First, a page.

We’re Gonna Take You Back To The Past: “The Light of Other Days” review

It’s been nearly two years since Edward Snowden either betrayed his country, or exposed a terrible injustice by fighting for truth and honour, depending on how you look at it.

I fall more towards the latter, if I may say. The PRISM program was a heinous case of government overreach. Not only was the NSA collecting an unprecedented amount of information on people, it was doing it without any cause to, or any apparent legal restrictions.

Now, this shouldn’t come as much of a surprise. I mean, I’ve watched 24, and I have to admit, I found it quite impressive and cool the way Chloe and the plucky gang at CTU used clever computer tricks to defeat the terrorists; Such as hacking their emails, tracing their cell phones, spying on them through surveillance cameras, and the like. And of course, we all knew the government was doing this kinda thing… to criminals. To people who should be monitored. Heck, that was what a good chunk of NetForce was about. They monitored and tracked people who were bad people, likely to perform terrorist attacks, massive computer hacks, and digital global takeovers. And all this means is that the rhetoric badgered on by one senator who said Snowden’s revelations somehow impaired their intelligence gathering techniques is frankly bullshit! Because we all knew, or at least suspected, that it was possible. Which meant criminals also already knew, or at least suspected, that it was possible and likely operated on that assumption. So, Snowden’s revelations didn’t change how they operated. It just justified their pre-existing paranoia.

But my point is: none of this is shocking. What was shocking is that it was being done to average citizens. The U.S. government was collecting terabytes of information on millions of people around the world, without any warrant or justification. It was a shotgun approach to espionage, and it seems they were doing it just to have the information, not necessarily to do anything with it.

Which brings us to the most bizarre thing about this whole fiasco, and that is the unusual reaction I’ve heard from many corners: Who cares? Who cares if the U.S. Government is collecting our information? It’s not like they’re going to do anything with it.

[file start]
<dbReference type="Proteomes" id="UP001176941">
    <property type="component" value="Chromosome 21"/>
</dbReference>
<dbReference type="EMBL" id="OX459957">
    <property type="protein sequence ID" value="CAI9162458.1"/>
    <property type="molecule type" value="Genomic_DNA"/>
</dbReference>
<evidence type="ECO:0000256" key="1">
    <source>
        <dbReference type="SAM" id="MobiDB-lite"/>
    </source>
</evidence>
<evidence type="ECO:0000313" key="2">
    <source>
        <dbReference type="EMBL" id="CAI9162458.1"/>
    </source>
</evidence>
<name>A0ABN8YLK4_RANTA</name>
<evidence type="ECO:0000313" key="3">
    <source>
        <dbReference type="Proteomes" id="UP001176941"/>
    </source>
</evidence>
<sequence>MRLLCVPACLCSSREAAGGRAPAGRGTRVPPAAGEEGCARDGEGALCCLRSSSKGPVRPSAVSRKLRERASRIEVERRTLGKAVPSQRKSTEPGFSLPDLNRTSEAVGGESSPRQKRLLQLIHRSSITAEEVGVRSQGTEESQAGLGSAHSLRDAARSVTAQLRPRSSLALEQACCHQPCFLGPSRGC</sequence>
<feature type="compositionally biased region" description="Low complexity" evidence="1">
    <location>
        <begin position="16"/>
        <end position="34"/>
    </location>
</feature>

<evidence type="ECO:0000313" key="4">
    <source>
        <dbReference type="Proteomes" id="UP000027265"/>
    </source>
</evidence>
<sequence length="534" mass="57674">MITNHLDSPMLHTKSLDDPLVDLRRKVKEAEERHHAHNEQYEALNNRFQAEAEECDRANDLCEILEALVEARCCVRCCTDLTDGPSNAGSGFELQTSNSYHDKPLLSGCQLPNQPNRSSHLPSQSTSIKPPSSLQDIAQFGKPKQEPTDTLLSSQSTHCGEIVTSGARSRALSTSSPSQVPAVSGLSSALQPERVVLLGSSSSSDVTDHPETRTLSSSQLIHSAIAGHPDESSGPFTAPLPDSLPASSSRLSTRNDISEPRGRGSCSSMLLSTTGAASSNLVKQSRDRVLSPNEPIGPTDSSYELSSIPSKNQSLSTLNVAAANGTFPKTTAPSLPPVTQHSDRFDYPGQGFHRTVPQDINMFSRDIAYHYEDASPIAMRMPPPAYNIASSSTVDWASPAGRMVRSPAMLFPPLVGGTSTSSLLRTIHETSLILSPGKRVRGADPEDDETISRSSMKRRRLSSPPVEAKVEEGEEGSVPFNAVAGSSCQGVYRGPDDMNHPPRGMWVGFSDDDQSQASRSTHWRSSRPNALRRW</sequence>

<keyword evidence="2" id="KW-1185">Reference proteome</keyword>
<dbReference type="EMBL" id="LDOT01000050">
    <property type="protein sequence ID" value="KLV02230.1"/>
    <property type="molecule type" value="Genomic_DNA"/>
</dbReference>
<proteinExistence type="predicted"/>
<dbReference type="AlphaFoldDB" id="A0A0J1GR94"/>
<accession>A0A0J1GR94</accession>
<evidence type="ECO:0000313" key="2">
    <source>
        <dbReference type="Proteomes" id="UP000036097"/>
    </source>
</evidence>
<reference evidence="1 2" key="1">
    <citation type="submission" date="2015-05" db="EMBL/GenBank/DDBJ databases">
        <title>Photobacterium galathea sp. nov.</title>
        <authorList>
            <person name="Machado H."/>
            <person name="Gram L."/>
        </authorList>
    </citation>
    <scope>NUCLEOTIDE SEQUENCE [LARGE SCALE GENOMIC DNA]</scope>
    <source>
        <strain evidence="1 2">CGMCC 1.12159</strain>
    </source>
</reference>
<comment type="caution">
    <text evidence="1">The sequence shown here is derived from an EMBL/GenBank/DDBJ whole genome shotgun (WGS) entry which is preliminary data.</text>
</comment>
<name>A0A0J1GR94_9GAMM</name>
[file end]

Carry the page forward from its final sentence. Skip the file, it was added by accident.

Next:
And that would be a fabulous argument, if it weren’t for the fact that it’s completely beside the point! Yes, they probably won’t do anything nasty with it. They probably won’t even look at it. They’ll just store the information on some server somewhere, and just let it rot. In which case, why even collect it to begin with? They have no need to collect our information, and can easily abuse it once they do. In fact, there have been cases of exactly that happening. Cases of NSA employees spying on their girlfriends with the information gathered by the program. And that’s only the cases that have been caught. These people are spies, you think they can’t hide that shit!?

Now, it’s true that the average citizen probably isn’t dating a spy. So they don’t have to worry. But that’s not the point. The point is, they shouldn’t even be collecting this information to begin with. There are limits to what law enforcement can do, and there are reasons those limits exist! The average citizen does not have a right to spy on my Skype messages, so why should the U.S. government? And I don’t want anyone, whether it be my best friend, or some prick in some NSA dungeon somewhere, aggregating details on my porn habits.

Wanting to maintain our individual privacy should not be a big ask.

But I think I know why some people don’t care. It’s because of Facebook. Hell, all social media is to blame for this! For years sites like Twitter, MySpace, LiveJournal, have all asked people to share the intimate details of their lives, despite the fact that it’s unlikely anyone else would give two shits. And because of this, news that the NSA has been collecting the data they thought was worth sharing makes them think: Hey, it wasn’t all pointless!

People have been willingly sharing the details of their lives with strangers around the world. So what do they care if the NSA just happens to be watching as well?

So I guess it’s a generational thing. Those young people who grew up on social media don’t see a problem, while those of us who are older and wiser, do. And it makes you think: What are the limits of this? What will be the point where we just give up on privacy all together? And it might be the point where a brand new and unprecedented technology eliminates privacy for us, whether we want it to or not. Perhaps a technology that allows us to witness The Light of Other Days.

Wow, that was a contrived opening, wasn’t it?